• Snorkeling in the bubbly water at Champagne Beach was like being in a glass of champagne.
  • There’s a fabulous section of road between Roseau and Scott’s Head that’s better than 99% of any highway in the US (courtesy of Hugo Chavez).

What we didn’t like

  • It’s hard to get there.
  • The pockmarked roads.
  • Roseau, the capital city, is small and there’s not much for a tourist to do in town.
  • Roseau is roasting hot, even in October.
  • The poverty, which is not helped by the fact that most products and food are imported so prices are crazy-high.
  • Apart from the ones in hotels, few restaurants are open in the evenings.

Worth a visit?

Absolutely, especially if you’re a diver or eco-tourist. You can’t beat it if you love nature, hiking, photography, snorkeling or diving. It’s got everything from cloud forests to deserts, mountains to beaches.

Plus, if you’re a music fan, it’ll be worth any amount of inconvenience to attend the World Creole Music Festival every October.

The down side is that you’ll lose a couple of days of your vacation time in getting there, because there are currently no direct flights from the U.S. mainland.

You don’t have to fly there directly though, because ferries run to three nearby islands. Combine Dominica with St. Lucia, Guadeloupe and Martinique, and you’ll have a fabulous two-week itinerary.

Would we live there?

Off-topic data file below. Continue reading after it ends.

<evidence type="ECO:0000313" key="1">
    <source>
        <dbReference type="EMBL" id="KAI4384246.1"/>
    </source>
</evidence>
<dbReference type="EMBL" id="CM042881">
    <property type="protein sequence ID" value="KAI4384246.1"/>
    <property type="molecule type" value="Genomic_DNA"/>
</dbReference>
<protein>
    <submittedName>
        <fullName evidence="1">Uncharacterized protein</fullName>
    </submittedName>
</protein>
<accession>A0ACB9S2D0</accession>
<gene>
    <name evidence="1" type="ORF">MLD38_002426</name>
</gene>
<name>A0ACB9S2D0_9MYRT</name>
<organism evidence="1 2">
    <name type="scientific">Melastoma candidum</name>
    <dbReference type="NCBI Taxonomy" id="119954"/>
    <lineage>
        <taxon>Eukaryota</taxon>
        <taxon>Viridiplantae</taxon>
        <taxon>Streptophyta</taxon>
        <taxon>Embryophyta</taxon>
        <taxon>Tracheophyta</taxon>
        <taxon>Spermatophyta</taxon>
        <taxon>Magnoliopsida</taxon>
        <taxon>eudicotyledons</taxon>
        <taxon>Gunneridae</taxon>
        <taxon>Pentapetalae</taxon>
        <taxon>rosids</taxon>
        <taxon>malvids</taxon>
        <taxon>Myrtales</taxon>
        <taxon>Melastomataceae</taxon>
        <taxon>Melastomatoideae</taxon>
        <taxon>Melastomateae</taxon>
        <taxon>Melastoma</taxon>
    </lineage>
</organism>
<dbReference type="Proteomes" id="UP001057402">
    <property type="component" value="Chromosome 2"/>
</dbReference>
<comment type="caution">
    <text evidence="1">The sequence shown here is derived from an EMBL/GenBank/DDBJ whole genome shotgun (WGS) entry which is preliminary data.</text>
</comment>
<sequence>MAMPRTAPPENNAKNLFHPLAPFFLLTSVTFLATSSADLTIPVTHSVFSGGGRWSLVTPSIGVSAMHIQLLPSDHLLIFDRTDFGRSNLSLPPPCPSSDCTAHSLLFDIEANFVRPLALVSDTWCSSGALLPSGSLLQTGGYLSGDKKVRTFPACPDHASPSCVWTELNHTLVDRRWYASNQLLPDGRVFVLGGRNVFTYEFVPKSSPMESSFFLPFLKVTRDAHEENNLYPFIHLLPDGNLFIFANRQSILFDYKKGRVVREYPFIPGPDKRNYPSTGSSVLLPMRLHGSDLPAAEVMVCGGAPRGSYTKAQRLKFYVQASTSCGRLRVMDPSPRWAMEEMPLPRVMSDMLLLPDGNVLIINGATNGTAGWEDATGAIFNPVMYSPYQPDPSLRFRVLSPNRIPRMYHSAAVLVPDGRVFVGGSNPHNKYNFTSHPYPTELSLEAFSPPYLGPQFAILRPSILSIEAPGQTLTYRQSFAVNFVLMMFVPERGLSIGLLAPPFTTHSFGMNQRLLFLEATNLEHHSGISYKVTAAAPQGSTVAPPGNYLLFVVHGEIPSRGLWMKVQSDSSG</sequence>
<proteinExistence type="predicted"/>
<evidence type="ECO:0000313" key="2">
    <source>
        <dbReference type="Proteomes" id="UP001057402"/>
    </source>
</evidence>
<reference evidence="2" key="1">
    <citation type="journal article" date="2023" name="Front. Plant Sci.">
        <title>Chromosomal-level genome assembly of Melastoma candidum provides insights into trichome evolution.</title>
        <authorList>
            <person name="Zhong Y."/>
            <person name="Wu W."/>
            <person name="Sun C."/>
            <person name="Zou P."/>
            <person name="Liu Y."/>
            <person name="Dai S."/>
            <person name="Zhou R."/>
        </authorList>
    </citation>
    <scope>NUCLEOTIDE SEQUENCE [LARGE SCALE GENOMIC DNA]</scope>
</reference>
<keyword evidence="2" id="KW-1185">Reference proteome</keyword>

Not our first choice. On a livability scale of 0 to 5, we’d give it a 2.

  • Imported food is pricey.
  • We think it’s nice to enjoy a bit of fast-paced city life now and again. With the exception of a few hotels and bars, nightlife is practically nonexistent and hardly any restaurants are open in the evening.
  • I got bored in its sleepy capital city after only a few days.

But that’s just us, and we’re sharing Dominica as we saw it. Things might be different for those who spend most of their time trekking or diving. Dominica is full of amazing places, like Emerald Pool, and there are dozens of mountains, waterfalls and diving spots to be discovered. Even deserts. So yeah, if you’re into nature, this place may be ideal.

Linda stands beside the waterfall at Emerald Pool Dominica

Thoughts

All that said, we’ve lived on the “island paradise” of Bali, and no place is perfect. Bali is pretty, but we thought that Dominica is both prettier and vastly cleaner. Also, her people are friendlier and don’t look at us as “walking bank accounts”.

Dominica is like a diamond in the rough: It simply needs a bit of polish to show its true beauty and potential.

If we ever have the opportunity to visit again, we’ll jump at the chance. One week in the country isn’t enough because there are so many different things to do, at least for nature lovers.

Please share this story with your friends.

Written by Linda

Linda is multilingual and has been to over 50 countries. Her insatiable love of travel, cuisine, and foreign languages has inspired her to create As We Saw It with her husband Dan, a professional photographer. Her goal is to make travel easier for others and to offer a brief escape to another land.